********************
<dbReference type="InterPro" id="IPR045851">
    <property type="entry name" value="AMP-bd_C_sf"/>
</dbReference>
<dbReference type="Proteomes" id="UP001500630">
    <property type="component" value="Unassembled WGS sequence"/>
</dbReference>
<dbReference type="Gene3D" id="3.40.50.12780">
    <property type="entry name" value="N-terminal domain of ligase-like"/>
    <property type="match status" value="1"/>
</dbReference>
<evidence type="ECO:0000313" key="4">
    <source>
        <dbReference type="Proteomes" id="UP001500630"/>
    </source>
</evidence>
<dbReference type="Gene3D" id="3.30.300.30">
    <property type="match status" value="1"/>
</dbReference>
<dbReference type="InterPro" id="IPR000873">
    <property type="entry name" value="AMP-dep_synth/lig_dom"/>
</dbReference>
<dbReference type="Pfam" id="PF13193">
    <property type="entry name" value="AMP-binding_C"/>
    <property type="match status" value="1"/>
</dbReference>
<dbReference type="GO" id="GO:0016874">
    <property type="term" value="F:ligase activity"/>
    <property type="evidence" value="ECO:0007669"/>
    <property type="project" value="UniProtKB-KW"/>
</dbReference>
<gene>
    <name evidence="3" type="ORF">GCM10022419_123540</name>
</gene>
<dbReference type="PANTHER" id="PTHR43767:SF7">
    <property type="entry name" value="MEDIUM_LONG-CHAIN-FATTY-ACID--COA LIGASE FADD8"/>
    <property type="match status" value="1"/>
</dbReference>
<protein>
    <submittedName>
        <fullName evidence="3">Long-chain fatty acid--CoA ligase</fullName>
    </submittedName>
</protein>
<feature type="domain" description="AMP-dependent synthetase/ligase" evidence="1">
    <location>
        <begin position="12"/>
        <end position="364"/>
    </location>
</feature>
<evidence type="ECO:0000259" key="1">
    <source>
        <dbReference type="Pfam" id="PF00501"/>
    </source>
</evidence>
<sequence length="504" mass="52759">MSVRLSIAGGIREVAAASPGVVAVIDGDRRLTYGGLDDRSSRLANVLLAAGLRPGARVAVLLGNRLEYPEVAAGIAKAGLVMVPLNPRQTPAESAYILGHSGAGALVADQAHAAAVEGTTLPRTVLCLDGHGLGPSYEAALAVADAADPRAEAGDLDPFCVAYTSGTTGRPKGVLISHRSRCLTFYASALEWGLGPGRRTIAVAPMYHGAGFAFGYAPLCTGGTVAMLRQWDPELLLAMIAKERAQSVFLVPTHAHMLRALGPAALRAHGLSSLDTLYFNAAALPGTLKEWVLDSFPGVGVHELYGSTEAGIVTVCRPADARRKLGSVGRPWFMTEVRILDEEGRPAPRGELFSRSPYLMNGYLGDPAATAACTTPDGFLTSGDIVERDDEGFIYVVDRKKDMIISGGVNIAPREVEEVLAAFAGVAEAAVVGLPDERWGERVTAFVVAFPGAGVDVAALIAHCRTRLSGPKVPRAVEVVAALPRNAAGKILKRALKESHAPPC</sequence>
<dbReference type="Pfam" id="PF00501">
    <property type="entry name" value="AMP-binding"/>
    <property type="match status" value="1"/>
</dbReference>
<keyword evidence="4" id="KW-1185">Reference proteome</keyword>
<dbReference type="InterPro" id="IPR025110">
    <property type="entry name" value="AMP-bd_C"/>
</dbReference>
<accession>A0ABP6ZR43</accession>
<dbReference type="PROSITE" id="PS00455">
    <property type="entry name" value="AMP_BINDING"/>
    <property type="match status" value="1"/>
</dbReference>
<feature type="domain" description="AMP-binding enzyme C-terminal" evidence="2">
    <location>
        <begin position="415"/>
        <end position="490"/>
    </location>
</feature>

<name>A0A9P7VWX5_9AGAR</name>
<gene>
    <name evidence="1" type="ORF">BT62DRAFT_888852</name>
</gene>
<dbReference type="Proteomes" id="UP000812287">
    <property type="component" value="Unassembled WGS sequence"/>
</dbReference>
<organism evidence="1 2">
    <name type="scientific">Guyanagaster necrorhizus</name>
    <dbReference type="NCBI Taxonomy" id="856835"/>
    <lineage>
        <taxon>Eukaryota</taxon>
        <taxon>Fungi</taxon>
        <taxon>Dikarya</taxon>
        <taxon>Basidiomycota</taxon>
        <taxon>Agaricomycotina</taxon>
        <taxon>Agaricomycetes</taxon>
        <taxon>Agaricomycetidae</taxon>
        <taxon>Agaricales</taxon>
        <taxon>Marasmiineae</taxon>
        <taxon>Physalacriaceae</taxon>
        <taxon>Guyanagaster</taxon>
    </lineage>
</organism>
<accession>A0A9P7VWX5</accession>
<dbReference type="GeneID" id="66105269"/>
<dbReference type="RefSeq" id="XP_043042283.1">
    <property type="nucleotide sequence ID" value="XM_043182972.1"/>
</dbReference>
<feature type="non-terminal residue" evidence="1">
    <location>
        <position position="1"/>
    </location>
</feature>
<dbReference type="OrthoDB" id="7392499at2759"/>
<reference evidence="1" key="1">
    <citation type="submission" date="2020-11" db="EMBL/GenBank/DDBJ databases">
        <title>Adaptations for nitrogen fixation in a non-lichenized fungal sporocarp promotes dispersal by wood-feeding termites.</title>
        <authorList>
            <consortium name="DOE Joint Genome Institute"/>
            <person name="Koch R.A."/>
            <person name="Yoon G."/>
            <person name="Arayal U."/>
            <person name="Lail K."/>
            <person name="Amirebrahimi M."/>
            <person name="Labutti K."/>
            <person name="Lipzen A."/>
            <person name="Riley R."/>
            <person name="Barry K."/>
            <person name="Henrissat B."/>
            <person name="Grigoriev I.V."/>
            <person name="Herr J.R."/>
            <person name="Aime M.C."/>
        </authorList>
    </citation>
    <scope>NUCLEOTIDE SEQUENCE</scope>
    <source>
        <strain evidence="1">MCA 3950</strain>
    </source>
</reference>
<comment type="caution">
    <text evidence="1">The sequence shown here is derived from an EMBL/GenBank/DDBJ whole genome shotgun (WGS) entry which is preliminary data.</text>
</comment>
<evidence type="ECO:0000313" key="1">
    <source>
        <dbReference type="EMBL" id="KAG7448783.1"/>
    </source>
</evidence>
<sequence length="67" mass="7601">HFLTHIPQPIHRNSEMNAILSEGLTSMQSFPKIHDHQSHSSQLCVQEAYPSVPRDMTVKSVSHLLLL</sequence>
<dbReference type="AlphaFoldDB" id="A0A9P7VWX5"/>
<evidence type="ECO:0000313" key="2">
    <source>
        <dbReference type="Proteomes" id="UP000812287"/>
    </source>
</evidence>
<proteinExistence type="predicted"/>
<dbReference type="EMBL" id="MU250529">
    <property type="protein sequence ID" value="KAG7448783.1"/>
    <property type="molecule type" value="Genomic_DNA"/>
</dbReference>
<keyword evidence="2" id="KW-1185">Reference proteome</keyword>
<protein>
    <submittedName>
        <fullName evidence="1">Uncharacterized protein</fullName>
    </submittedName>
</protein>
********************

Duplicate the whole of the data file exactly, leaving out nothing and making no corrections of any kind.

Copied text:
<dbReference type="InterPro" id="IPR045851">
    <property type="entry name" value="AMP-bd_C_sf"/>
</dbReference>
<dbReference type="Proteomes" id="UP001500630">
    <property type="component" value="Unassembled WGS sequence"/>
</dbReference>
<dbReference type="Gene3D" id="3.40.50.12780">
    <property type="entry name" value="N-terminal domain of ligase-like"/>
    <property type="match status" value="1"/>
</dbReference>
<evidence type="ECO:0000313" key="4">
    <source>
        <dbReference type="Proteomes" id="UP001500630"/>
    </source>
</evidence>
<dbReference type="Gene3D" id="3.30.300.30">
    <property type="match status" value="1"/>
</dbReference>
<dbReference type="InterPro" id="IPR000873">
    <property type="entry name" value="AMP-dep_synth/lig_dom"/>
</dbReference>
<dbReference type="Pfam" id="PF13193">
    <property type="entry name" value="AMP-binding_C"/>
    <property type="match status" value="1"/>
</dbReference>
<dbReference type="GO" id="GO:0016874">
    <property type="term" value="F:ligase activity"/>
    <property type="evidence" value="ECO:0007669"/>
    <property type="project" value="UniProtKB-KW"/>
</dbReference>
<gene>
    <name evidence="3" type="ORF">GCM10022419_123540</name>
</gene>
<dbReference type="PANTHER" id="PTHR43767:SF7">
    <property type="entry name" value="MEDIUM_LONG-CHAIN-FATTY-ACID--COA LIGASE FADD8"/>
    <property type="match status" value="1"/>
</dbReference>
<protein>
    <submittedName>
        <fullName evidence="3">Long-chain fatty acid--CoA ligase</fullName>
    </submittedName>
</protein>
<feature type="domain" description="AMP-dependent synthetase/ligase" evidence="1">
    <location>
        <begin position="12"/>
        <end position="364"/>
    </location>
</feature>
<evidence type="ECO:0000259" key="1">
    <source>
        <dbReference type="Pfam" id="PF00501"/>
    </source>
</evidence>
<sequence length="504" mass="52759">MSVRLSIAGGIREVAAASPGVVAVIDGDRRLTYGGLDDRSSRLANVLLAAGLRPGARVAVLLGNRLEYPEVAAGIAKAGLVMVPLNPRQTPAESAYILGHSGAGALVADQAHAAAVEGTTLPRTVLCLDGHGLGPSYEAALAVADAADPRAEAGDLDPFCVAYTSGTTGRPKGVLISHRSRCLTFYASALEWGLGPGRRTIAVAPMYHGAGFAFGYAPLCTGGTVAMLRQWDPELLLAMIAKERAQSVFLVPTHAHMLRALGPAALRAHGLSSLDTLYFNAAALPGTLKEWVLDSFPGVGVHELYGSTEAGIVTVCRPADARRKLGSVGRPWFMTEVRILDEEGRPAPRGELFSRSPYLMNGYLGDPAATAACTTPDGFLTSGDIVERDDEGFIYVVDRKKDMIISGGVNIAPREVEEVLAAFAGVAEAAVVGLPDERWGERVTAFVVAFPGAGVDVAALIAHCRTRLSGPKVPRAVEVVAALPRNAAGKILKRALKESHAPPC</sequence>
<dbReference type="Pfam" id="PF00501">
    <property type="entry name" value="AMP-binding"/>
    <property type="match status" value="1"/>
</dbReference>
<keyword evidence="4" id="KW-1185">Reference proteome</keyword>
<dbReference type="InterPro" id="IPR025110">
    <property type="entry name" value="AMP-bd_C"/>
</dbReference>
<accession>A0ABP6ZR43</accession>
<dbReference type="PROSITE" id="PS00455">
    <property type="entry name" value="AMP_BINDING"/>
    <property type="match status" value="1"/>
</dbReference>
<feature type="domain" description="AMP-binding enzyme C-terminal" evidence="2">
    <location>
        <begin position="415"/>
        <end position="490"/>
    </location>
</feature>

<name>A0A9P7VWX5_9AGAR</name>
<gene>
    <name evidence="1" type="ORF">BT62DRAFT_888852</name>
</gene>
<dbReference type="Proteomes" id="UP000812287">
    <property type="component" value="Unassembled WGS sequence"/>
</dbReference>
<organism evidence="1 2">
    <name type="scientific">Guyanagaster necrorhizus</name>
    <dbReference type="NCBI Taxonomy" id="856835"/>
    <lineage>
        <taxon>Eukaryota</taxon>
        <taxon>Fungi</taxon>
        <taxon>Dikarya</taxon>
        <taxon>Basidiomycota</taxon>
        <taxon>Agaricomycotina</taxon>
        <taxon>Agaricomycetes</taxon>
        <taxon>Agaricomycetidae</taxon>
        <taxon>Agaricales</taxon>
        <taxon>Marasmiineae</taxon>
        <taxon>Physalacriaceae</taxon>
        <taxon>Guyanagaster</taxon>
    </lineage>
</organism>
<accession>A0A9P7VWX5</accession>
<dbReference type="GeneID" id="66105269"/>
<dbReference type="RefSeq" id="XP_043042283.1">
    <property type="nucleotide sequence ID" value="XM_043182972.1"/>
</dbReference>
<feature type="non-terminal residue" evidence="1">
    <location>
        <position position="1"/>
    </location>
</feature>
<dbReference type="OrthoDB" id="7392499at2759"/>
<reference evidence="1" key="1">
    <citation type="submission" date="2020-11" db="EMBL/GenBank/DDBJ databases">
        <title>Adaptations for nitrogen fixation in a non-lichenized fungal sporocarp promotes dispersal by wood-feeding termites.</title>
        <authorList>
            <consortium name="DOE Joint Genome Institute"/>
            <person name="Koch R.A."/>
            <person name="Yoon G."/>
            <person name="Arayal U."/>
            <person name="Lail K."/>
            <person name="Amirebrahimi M."/>
            <person name="Labutti K."/>
            <person name="Lipzen A."/>
            <person name="Riley R."/>
            <person name="Barry K."/>
            <person name="Henrissat B."/>
            <person name="Grigoriev I.V."/>
            <person name="Herr J.R."/>
            <person name="Aime M.C."/>
        </authorList>
    </citation>
    <scope>NUCLEOTIDE SEQUENCE</scope>
    <source>
        <strain evidence="1">MCA 3950</strain>
    </source>
</reference>
<comment type="caution">
    <text evidence="1">The sequence shown here is derived from an EMBL/GenBank/DDBJ whole genome shotgun (WGS) entry which is preliminary data.</text>
</comment>
<evidence type="ECO:0000313" key="1">
    <source>
        <dbReference type="EMBL" id="KAG7448783.1"/>
    </source>
</evidence>
<sequence length="67" mass="7601">HFLTHIPQPIHRNSEMNAILSEGLTSMQSFPKIHDHQSHSSQLCVQEAYPSVPRDMTVKSVSHLLLL</sequence>
<dbReference type="AlphaFoldDB" id="A0A9P7VWX5"/>
<evidence type="ECO:0000313" key="2">
    <source>
        <dbReference type="Proteomes" id="UP000812287"/>
    </source>
</evidence>
<proteinExistence type="predicted"/>
<dbReference type="EMBL" id="MU250529">
    <property type="protein sequence ID" value="KAG7448783.1"/>
    <property type="molecule type" value="Genomic_DNA"/>
</dbReference>
<keyword evidence="2" id="KW-1185">Reference proteome</keyword>
<protein>
    <submittedName>
        <fullName evidence="1">Uncharacterized protein</fullName>
    </submittedName>
</protein>